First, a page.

Culverts and budgets: County commission covers budget concerns, watershed issues

 

March 14, 2019



Wahkiakum County commissioners hosted two workshops Tuesday, with one aimed at clearing up confusion over hiring by Health and Human Services (H&HS) and the other a round table addressing watershed issues.

Commissioners and staff of the H&HS and the auditors office addressed confusion over budget status and hiring by H&HS.

H&HS Director Chris Bischoff has asked the commission to approve hiring new personnel and adjusting salaries for positions not in his department budgets. Funding has been available from grants and contracts and from shifting budget funds for positions that aren't filled.

However, Payroll Clerk Kim Tracy explained that positions and salaries aren't listed in department budgets as they should be for audit review.

Bischoff agreed the budgets need to be accurate but expressed frustration at the lack of a clear process for making the quick moves needed to hire staff in a very competitive job market.

The group discussed ways to improve communication, and commissioners said they would contact union personnel to see how the union approval process could be expedited.

Members of various agencies attended the second workshop to report on existing and needed programs for watershed development.

Wearing two hats Puget Island resident Tony Aegerter reported that the US Army Corps of Engineers would make a walking inspection of Island dikes in April, the first time for the close up inspection in six years. Also, Aegerter reported the Wahkiakum Conservation District is working on erosion control and vegetation management projects in the Elochoman and Skamokawa Creek watershed.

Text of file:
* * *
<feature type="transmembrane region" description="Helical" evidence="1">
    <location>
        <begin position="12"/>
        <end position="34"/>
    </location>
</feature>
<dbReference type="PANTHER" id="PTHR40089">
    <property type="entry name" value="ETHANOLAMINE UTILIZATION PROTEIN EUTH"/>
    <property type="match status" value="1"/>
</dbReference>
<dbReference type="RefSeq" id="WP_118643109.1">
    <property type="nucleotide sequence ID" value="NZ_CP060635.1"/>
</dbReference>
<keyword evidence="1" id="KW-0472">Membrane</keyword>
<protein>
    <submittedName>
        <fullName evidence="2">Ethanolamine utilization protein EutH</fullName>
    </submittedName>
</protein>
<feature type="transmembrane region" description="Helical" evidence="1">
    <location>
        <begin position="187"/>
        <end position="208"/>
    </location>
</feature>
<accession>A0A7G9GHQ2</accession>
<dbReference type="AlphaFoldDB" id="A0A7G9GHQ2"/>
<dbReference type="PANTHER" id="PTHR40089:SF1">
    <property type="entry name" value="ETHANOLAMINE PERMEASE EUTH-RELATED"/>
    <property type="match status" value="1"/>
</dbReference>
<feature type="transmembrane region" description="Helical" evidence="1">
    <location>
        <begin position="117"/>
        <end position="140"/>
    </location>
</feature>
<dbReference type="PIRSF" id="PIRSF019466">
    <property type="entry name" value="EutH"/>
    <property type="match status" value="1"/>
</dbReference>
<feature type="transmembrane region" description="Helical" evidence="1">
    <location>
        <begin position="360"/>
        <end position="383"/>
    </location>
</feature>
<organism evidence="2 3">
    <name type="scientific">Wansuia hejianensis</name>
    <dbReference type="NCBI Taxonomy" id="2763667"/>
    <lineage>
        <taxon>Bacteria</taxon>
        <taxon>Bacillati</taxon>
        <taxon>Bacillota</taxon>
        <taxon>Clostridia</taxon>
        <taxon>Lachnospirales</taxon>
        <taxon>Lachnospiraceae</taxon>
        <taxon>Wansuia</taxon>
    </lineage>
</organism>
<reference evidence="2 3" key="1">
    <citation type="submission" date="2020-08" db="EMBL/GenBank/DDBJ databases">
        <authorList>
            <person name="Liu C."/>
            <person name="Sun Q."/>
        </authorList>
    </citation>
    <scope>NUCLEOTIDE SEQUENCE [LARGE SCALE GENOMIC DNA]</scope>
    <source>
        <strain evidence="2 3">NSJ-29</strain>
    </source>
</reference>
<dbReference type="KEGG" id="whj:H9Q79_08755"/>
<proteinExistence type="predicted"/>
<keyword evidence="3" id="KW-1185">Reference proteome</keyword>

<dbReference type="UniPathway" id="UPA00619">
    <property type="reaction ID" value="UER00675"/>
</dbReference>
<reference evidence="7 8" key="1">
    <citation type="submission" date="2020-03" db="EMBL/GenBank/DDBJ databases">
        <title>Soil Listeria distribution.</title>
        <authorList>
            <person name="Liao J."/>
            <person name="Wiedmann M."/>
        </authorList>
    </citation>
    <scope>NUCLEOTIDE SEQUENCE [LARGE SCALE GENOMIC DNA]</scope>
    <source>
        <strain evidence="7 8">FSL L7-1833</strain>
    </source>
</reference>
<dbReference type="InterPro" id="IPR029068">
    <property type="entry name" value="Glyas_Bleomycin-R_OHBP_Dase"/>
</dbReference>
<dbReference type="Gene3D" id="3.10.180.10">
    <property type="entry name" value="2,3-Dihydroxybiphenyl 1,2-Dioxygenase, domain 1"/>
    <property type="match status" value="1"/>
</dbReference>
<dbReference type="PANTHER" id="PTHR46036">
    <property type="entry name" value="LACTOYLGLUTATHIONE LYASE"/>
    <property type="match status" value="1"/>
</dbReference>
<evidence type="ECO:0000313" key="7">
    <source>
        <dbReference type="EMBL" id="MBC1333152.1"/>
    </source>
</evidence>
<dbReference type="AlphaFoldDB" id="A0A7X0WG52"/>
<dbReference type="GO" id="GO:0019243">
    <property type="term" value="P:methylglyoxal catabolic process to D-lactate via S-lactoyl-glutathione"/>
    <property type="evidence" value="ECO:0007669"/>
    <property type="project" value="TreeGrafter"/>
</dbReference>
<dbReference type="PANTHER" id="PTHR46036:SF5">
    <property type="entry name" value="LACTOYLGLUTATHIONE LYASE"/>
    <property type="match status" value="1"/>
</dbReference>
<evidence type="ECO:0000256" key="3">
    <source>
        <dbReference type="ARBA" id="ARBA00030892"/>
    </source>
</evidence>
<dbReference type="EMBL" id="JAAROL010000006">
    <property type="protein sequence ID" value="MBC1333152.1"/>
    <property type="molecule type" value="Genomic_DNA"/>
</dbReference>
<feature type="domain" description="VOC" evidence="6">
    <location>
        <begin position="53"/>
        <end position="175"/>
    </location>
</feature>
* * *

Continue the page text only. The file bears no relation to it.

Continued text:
Commissioners said the county's noxious weed control board is almost reconstituted, and they commented about the need to eradicate milfoil in Island sloughs.

David Howe, Washington Department of Fish and Wildlife regional habitat program manager, commented that the department has a statewide permit for vegetation control that might aid the effort.

The group discussed issues regarding maintenance and replacement of tidegates and culverts, especially in the Deep River area.

"The real issue with tidegates and culverts in the Deep River area," said Commissioner Dan Cothren, "is that we'd like to do a project, but Fish and Wildlife comes back (in permit design review) with bridges (instead of culverts). That's expensive and very tough to do."

Howe commented that the department may be able to share some of the project costs, depending on priority.

Jeff Malone from Columbia Land Trust reported the agency will be restoring wetlands along the lower Elochoman and is looking at drainage issues and solutions for Nelson Creek in the area around Risk Road.

Poul Toftemark from the Grays River Habitat Enhancement District said the district had undertaken a LIDAR survey of the lower river and would compare it to a previous survey to study channel changes. The group is also concerned about a possible channel change in the Grays near the mouth of Fossil Creek.


 

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